The Missouri River is slowly resuming its role as a transportation corridor for commodities such as grain, scrap metal and fertilizer, but proponents of the barge industry acknowledge they’re still swimming upstream against a perception that the river is not reliable enough to be profitable.
A combination of drought, economic recession, low commodity prices and politic infighting led many public ports on the river to close in the late 1990s and early 2000s. As prices stabilized and droughts eased, attention turned to reopening some public ports, with the Woodswether terminal port in Kansas City last August being the first since 2007. About an hour north, the St. Joseph Regional Port Authority is improving its infrastructure and plans to attract barge traffic within the year. Other county or regional port authorities will receive funding from the state of Missouri to establish or improve terminals currently not in use.
“The idea that the Missouri River is not navigable is simply just incorrect,” said Michael Collins, president and CEO of Port KC. “The negative perception is changing but we still have a lot of work to do.”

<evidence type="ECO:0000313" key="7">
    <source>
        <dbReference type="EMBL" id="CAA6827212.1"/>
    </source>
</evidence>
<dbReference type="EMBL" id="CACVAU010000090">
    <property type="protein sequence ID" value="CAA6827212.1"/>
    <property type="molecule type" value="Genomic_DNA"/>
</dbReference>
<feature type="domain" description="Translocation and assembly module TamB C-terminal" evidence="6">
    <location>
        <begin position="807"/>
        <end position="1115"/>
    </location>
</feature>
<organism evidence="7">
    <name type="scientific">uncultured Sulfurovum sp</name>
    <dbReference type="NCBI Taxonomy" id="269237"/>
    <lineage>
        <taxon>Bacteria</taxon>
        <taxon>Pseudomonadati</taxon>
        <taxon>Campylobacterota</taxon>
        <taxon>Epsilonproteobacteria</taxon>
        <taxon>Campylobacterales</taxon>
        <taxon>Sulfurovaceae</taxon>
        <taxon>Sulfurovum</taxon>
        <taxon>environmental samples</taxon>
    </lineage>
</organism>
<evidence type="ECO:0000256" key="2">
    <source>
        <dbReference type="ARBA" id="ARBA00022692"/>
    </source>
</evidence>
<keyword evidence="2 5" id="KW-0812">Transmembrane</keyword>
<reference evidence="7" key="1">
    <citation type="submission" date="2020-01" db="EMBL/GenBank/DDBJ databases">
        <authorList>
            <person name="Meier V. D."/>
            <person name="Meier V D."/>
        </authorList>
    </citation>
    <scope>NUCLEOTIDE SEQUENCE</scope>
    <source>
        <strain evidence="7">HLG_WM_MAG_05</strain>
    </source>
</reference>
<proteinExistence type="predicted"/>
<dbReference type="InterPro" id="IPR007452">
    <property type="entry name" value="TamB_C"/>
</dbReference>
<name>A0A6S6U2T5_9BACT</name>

With no lock and dam system to control the river’s free-flowing water, keeping open the 9-foot-deep, 300-foot-wide navigation channel from Sioux City to St. Louis can be challenging for the U.S. Army Corps of Engineers during drought or flooding, though Collins notes the flood of 1993 caused the only complete shutdown of barge traffic on the river in the last 36 years.
While Kansas, Nebraska and Iowa currently have no public ports on the Missouri River, the advantages of barge shipping — including job creation and private investment — got the Missouri legislature’s attention. The state has increased allocations for capital improvements at ports from $3 million in fiscal year 2014 to $12.4 million for fiscal year 2017.
Read more: Columbia Missourian